The Estonian Government which on Thursday had its last cabinet meeting before elections, reviewed the coalition's action plan which was set for 2014–2015.
Taavi Rõivas's cabinet, formed by the politicians from liberal Reform Party and Social Democratic Party, assumed power in March 26, 2014.
According to the government, the coalition agreement included 199 targets in total, of which 71% (141 targets) were met, 17% (35) were partially met and 12% (23) were not met.
The monthly child allowance was raised to 45 euros for the first and second child and to 100 euros for the third and every subsequent child; the needs-based family allowance was raised to 45 euros per month for families with one child and to 90 euros per month for families with two or more children.
In tax policy, the coalition lowered the income tax rate from 21 to 20 per cent, reduced the unemployment insurance premium from 3 per cent to 2.4 per cent, and raised the basic tax exemption limit from 144 euros to 154 euros per month; additional exemption applicable to pensions was raised from 210 to 220 euros.
The European Commission and the government approved strategy documents on implementation of European funding during the new programming period, enabling to allocate nearly 4.4 billion euros for Estonia’s development over the next seven years.
In national security, the defense expenditure was increased to 2.05 per cent of GDP in the 2015 state budget; the NATO summit resulted in an increased presence of Allied troops in Estonia.
With regards to democracy and inclusion, the voting age was lowered from 18 to 16 years in local government elections.
In education sector, the minimum monthly wage of teachers was raised by 12.5 per cent - from 800 to 900 euros.
The government started issuing digital ID cards for e-residents, which started in December 2014 and is expected to support internationalization of Estonia’s economy, research and education.
In energetics, preparations continued for building the third Estonia-Latvia electricity interconnection, the Balticconnector gas pipeline between Estonia and Finland and a liquefied natural gas (LNG) terminal.
As for the integration policy, the government initiated amendment of the Citizenship Act to loosen the criteria for citizenship acquisition for minors who are under 15 years of age and for persons who are over 65 years of age. The strategy of integration and social cohesion called “Integrating Estonia 2020” was also initiated. It was decided to create a new public TV channel in Russian.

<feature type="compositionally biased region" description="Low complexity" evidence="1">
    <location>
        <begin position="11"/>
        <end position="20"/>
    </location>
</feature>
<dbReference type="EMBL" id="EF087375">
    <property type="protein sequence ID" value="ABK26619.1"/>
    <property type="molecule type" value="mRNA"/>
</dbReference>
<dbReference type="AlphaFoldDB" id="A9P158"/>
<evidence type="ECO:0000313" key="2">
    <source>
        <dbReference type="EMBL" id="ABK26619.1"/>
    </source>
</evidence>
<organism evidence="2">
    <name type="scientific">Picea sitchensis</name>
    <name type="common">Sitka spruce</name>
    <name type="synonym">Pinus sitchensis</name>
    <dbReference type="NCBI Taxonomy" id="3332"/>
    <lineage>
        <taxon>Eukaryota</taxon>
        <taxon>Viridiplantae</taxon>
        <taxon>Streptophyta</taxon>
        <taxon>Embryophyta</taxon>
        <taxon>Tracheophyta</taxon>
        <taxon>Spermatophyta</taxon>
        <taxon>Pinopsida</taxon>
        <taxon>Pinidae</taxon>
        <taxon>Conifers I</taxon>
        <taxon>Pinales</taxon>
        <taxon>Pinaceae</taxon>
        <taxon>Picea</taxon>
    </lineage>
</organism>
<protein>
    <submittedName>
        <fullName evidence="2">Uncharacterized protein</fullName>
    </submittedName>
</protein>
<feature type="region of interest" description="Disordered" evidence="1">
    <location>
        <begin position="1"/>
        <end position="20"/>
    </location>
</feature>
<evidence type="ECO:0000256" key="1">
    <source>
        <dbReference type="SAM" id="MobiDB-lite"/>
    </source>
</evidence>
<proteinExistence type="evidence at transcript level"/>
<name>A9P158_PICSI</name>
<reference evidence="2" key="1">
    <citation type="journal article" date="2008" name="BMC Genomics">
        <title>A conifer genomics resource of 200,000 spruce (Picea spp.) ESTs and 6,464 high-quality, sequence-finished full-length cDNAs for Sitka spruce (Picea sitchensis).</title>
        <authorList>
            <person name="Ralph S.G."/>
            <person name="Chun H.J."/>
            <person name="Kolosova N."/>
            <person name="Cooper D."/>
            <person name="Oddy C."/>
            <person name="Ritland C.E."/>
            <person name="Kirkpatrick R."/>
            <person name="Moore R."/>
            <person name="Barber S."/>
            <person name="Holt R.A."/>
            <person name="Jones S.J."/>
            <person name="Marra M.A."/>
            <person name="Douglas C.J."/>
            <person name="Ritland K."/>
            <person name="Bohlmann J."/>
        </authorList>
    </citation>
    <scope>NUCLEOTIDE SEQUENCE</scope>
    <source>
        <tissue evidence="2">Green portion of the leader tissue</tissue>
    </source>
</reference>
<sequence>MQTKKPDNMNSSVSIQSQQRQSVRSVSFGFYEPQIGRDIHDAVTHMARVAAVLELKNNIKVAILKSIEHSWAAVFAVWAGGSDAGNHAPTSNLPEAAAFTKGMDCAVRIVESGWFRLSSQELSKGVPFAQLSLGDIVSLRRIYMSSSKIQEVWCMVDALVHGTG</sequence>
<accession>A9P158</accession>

In environment field, an ecological reserve was established in the Nabala-Tuhala area.
Estonia also signed the Council of Europe Convention on preventing and combating violence against women and domestic violence.
The Estonian Government ministers:
Prime Minister - Taavi Rõivas (Reform Party - RE)
Minister of Foreign Affairs - Keit Pentus-Rosimannus (RE)
Minister of Defence - Sven Mikser (Social Democrats - SDE)
Minister of Internal and Regional Affairs - Hanno Pevkur (RE)
Minister of Economic Affairs and Communications - Urve Palo (SDE)
Minister of Finance - Maris Lauri (RE)
Minister for Social Welfare - Helmen Kütt (SDE)
Minister of Justice - Andres Anvelt (SDE)
Minister of Education and Research - Jevgeni Ossinovski (SDE)
Minister of Environment - Mati Raidma (RE)
Minister of Culture - Urve Tiidus (RE)
Minister of Agriculture - Ivari Padar (SDE)
Minister (responsible for health and employment) - Urmas Kruuse (RE)
Minister (responsible for foreign trade and entrepreneurship) - Anne Sulling (RE)
When assuming power, the Minister of Finance was Jürgen Ligi, who resigned on November 3, 2014, due to public pressure after scandalous Facebook post in which he insulted the Minister of Education and Research Jevgeni Ossinovski.
Also on November 3, 2014, the previous Minister of Foreign Affairs, Urmas Paet, resigned to become an MP in the European Parliament.
Editor: S. Tambur